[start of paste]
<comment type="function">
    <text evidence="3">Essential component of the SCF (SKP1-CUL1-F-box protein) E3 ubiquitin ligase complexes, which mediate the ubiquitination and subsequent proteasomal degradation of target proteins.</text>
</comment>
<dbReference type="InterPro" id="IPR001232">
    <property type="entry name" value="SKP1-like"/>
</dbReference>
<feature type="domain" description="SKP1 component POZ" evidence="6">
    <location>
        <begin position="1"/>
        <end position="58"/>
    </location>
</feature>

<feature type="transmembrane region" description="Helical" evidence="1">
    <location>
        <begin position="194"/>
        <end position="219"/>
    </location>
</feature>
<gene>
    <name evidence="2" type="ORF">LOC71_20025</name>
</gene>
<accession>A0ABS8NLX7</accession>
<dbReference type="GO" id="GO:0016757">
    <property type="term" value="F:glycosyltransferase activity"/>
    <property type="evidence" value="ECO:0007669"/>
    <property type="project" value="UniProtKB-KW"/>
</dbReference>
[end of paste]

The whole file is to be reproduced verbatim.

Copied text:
<comment type="function">
    <text evidence="3">Essential component of the SCF (SKP1-CUL1-F-box protein) E3 ubiquitin ligase complexes, which mediate the ubiquitination and subsequent proteasomal degradation of target proteins.</text>
</comment>
<dbReference type="InterPro" id="IPR001232">
    <property type="entry name" value="SKP1-like"/>
</dbReference>
<feature type="domain" description="SKP1 component POZ" evidence="6">
    <location>
        <begin position="1"/>
        <end position="58"/>
    </location>
</feature>

<feature type="transmembrane region" description="Helical" evidence="1">
    <location>
        <begin position="194"/>
        <end position="219"/>
    </location>
</feature>
<gene>
    <name evidence="2" type="ORF">LOC71_20025</name>
</gene>
<accession>A0ABS8NLX7</accession>
<dbReference type="GO" id="GO:0016757">
    <property type="term" value="F:glycosyltransferase activity"/>
    <property type="evidence" value="ECO:0007669"/>
    <property type="project" value="UniProtKB-KW"/>
</dbReference>